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Earthly Powers by Anthony Burgess
Anthony Burgess' place in pop cultural history has already been established due to the infamous and brilliant film adaptation of A Clockwork Orange. One might argue however, that Earthly Powers is his masterpiece and the work that will ensure his place in literary history.
Earthly Powers follows the adult life of Kenneth Toomey (allegedly based on W. Somerset Maugham), a writer, lapsed catholic and a homosexual. Like Maugham, who considered himself 'among the first row of second raters', Toomey's work is populist and is frowned upon in some of the highbrow literary circles he moves in. He also finds himself alienated from his family and certain aspects of society due to his renounced faith and sexual orientation.
The purpose of the narrative, which spans more than half a century, is primarily Toomey's recollection of his unlikely friendship with an Italian priest named Carlo Campanati. Carlo, who in the course of the novel becomes pope, performs a miracle that Toomey himself witnesses. Although this is the purpose of the narrative, the novel explores Toomey 's highly eventful adult life, which sees him travel from continent to continent; co-write a musical version of Ulysses and having an eerie encounter with a Tamil witch doctor and rescue his great niece from a Baltimore suicide cult amongst other things. Carlo Campanati's role is central and the enduring friendship the two charcters share despite their polarised differences is both at turns comical and heartwarming.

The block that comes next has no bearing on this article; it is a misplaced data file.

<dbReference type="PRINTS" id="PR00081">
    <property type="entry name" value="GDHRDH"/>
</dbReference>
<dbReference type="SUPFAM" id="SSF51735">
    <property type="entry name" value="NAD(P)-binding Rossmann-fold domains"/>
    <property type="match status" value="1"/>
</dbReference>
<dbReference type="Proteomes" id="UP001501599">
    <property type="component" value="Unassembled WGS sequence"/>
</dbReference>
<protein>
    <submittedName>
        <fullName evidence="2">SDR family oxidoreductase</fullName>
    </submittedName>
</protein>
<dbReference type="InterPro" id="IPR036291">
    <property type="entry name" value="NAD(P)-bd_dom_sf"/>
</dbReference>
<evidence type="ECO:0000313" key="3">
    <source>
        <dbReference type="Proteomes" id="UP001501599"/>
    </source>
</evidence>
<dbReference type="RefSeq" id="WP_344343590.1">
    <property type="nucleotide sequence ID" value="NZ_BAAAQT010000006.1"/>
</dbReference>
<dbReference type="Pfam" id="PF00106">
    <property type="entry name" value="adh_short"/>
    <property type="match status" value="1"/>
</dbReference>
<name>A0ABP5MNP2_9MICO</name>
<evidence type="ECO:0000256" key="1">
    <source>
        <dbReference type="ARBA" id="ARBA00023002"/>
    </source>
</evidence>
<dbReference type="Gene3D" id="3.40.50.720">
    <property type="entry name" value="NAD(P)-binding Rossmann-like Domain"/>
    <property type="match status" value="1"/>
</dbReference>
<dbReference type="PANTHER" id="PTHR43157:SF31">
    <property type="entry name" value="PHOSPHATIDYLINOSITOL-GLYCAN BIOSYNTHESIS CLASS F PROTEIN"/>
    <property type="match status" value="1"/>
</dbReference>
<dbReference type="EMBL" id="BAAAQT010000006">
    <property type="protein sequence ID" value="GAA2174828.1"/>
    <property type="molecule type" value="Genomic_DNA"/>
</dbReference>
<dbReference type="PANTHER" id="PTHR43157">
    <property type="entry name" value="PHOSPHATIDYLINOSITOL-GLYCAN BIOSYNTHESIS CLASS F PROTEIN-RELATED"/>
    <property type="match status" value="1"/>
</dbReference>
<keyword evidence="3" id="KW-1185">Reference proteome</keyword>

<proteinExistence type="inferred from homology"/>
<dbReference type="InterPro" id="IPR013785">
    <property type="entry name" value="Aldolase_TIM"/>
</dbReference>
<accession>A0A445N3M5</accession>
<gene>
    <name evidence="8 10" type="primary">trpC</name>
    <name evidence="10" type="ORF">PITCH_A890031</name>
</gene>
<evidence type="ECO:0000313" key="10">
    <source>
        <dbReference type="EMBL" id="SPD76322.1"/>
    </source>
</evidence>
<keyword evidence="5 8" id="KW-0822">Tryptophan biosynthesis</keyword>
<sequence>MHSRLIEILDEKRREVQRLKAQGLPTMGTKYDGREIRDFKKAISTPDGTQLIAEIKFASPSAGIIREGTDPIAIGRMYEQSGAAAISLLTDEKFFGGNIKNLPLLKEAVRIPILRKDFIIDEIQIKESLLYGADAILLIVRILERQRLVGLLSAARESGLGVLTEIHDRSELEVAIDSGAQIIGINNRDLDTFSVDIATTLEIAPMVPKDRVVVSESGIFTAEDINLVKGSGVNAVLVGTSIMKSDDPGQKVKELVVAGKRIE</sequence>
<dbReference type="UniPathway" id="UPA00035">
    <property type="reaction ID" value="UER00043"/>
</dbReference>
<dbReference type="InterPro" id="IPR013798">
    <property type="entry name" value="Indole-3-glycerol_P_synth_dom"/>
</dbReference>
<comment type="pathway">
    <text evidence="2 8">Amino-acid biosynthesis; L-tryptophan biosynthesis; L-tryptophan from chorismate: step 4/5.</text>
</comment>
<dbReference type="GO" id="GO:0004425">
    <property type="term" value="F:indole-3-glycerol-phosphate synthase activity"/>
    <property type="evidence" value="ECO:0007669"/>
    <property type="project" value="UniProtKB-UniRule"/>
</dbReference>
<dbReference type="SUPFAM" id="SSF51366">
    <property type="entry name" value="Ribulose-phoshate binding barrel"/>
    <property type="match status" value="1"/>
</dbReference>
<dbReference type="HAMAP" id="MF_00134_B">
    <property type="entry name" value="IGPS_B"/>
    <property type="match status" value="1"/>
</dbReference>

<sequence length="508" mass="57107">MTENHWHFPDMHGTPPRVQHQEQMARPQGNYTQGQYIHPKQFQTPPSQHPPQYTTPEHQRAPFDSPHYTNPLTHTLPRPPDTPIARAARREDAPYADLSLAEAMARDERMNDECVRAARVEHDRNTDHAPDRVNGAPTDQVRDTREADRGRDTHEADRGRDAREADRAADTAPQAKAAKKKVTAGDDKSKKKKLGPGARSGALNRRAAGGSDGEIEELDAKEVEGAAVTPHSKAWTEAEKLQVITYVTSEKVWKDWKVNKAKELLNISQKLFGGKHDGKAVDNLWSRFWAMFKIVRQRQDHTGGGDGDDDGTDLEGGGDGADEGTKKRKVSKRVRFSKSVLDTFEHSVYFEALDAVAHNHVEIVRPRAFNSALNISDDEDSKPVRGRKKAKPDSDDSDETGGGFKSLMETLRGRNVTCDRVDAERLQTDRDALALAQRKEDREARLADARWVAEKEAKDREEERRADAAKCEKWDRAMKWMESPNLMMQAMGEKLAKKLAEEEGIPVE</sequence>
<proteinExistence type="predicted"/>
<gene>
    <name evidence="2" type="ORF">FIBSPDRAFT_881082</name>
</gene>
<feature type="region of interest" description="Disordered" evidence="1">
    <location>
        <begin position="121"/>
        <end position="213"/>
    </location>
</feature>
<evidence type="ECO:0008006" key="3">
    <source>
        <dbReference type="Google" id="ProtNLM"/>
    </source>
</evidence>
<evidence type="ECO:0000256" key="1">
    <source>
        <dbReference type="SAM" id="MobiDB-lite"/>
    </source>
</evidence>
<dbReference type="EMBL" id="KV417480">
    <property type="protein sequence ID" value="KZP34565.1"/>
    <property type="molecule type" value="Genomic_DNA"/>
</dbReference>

What makes the novel so readable is the charming first person narrative.I was worried at first that I would never get through the whole book despite the gripping opening sentence: "It was the afternoon of my eighty-first birthday, and I was in bed with my catamite when Ali announced that the archbishop had come to see me." The events and plot unfold at fast pace. Despite being 1200 pages plus, it is actually a remarkably concise novel.
What is so great about this book is that it deals with massive themes such as religion, sexuality, anthropology and two World Wars with prose that is full of intelligence and flair without being esoteric or pretentious. There is the odd omnilingual pun however, but if you have a basic knowledge of Italian and French you should be able to understand them.
Literary buffs will find much amusement in the integration of real writers as charcters in the novel. Toomey goes out drinking with James Joyce (only to hear his wife beating him after he drops him home) finds out Ford Madox Ford has really bad breath; Rudyard Kipling is something of a cockney wideboy and that T.S Eliot is a strange individual who hides cheese in his desk drawers.
Although the novel does have a specific plot, it almost reads like an autobiography, or even a short history of the modern age. Reading Earthly Powers was an uplifting and rewarding experience. Although I finished it about six months ago, I still have vivid memories the characters, scenes and imagery. A book that reminds you of the pleasure and power of the written word. I cannot recommend Earthly Powers highly enough.
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